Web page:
Since Wednesday night, when Microsoft Chairman &to=http:// english.pravda.ru/main/2002/03/19/27059_.html ' target=_blank>Bill Gates started using the term IPTV during his keynote speech so casually you'd think we all knew what it was, it's become almost a catchphrase of the Consumer Electronics Show.
IP stands for Internet Protocol, the system by which data is sent over the Internet. And TV, of course, is television.
IPTV will use the Internet to deliver TV programming to your home in DVD-like quality. You'll get so much content that today's choices will seem anemic, wrote the Detroit Free Press.
According to the Seattle Post, &to=http:// english.pravda.ru/comp/2002/09/20/36989.html ' target=_blank>Microsoft Corp. spent this week displaying technology to improve how people watch TV, access movies, listen to music, play video games, view photos, navigate their cars, use their watches and wake up in the morning.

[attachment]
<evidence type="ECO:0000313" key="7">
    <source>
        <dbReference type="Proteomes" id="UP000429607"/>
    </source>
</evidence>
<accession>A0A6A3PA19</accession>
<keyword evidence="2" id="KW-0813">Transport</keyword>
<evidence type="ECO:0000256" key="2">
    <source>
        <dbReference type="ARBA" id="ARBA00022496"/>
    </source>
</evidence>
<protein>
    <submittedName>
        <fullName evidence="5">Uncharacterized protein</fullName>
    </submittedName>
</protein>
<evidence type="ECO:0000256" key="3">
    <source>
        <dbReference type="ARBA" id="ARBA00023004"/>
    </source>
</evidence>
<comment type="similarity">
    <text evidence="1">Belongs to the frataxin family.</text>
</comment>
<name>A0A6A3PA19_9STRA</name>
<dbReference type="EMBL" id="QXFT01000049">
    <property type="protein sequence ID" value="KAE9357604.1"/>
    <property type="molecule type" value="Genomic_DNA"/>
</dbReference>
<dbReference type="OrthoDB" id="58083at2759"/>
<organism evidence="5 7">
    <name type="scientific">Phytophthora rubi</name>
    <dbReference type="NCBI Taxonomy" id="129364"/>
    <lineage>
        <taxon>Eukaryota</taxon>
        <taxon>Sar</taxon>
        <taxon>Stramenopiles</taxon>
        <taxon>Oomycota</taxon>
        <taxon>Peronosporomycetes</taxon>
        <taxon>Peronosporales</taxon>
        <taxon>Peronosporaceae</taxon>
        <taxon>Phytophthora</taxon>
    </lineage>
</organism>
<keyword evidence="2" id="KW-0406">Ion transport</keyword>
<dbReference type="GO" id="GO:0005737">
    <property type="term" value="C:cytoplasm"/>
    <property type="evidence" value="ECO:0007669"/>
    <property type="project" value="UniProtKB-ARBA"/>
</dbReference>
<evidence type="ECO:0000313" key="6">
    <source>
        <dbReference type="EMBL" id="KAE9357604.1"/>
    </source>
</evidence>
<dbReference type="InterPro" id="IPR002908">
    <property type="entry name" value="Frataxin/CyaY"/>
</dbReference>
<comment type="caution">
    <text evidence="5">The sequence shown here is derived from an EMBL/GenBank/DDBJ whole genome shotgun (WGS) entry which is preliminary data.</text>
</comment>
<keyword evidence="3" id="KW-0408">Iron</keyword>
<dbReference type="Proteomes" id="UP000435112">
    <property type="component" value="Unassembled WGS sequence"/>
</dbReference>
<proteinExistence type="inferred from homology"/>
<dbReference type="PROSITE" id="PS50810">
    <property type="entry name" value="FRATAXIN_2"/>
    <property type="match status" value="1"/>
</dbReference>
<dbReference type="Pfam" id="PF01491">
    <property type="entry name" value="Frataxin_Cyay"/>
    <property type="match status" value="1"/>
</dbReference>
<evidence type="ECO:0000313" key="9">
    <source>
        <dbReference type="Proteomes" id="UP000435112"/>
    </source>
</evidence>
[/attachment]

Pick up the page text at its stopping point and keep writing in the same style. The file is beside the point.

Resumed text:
But that dizzying array of consumer initiatives is also meant to improve something else -- Microsoft's own long-term growth prospects.
Thirty years after its founding, the software company best known for an operating system and a productivity suite is turning more and more to the flashy world of consumer electronics. The effort reflects pressure to continue posting strong revenue growth even as the company moves into corporate middle age.
Rail mobile missile systems and Borei class submarines could be Russia's response to the decision of the United States not to provide any guarantees of security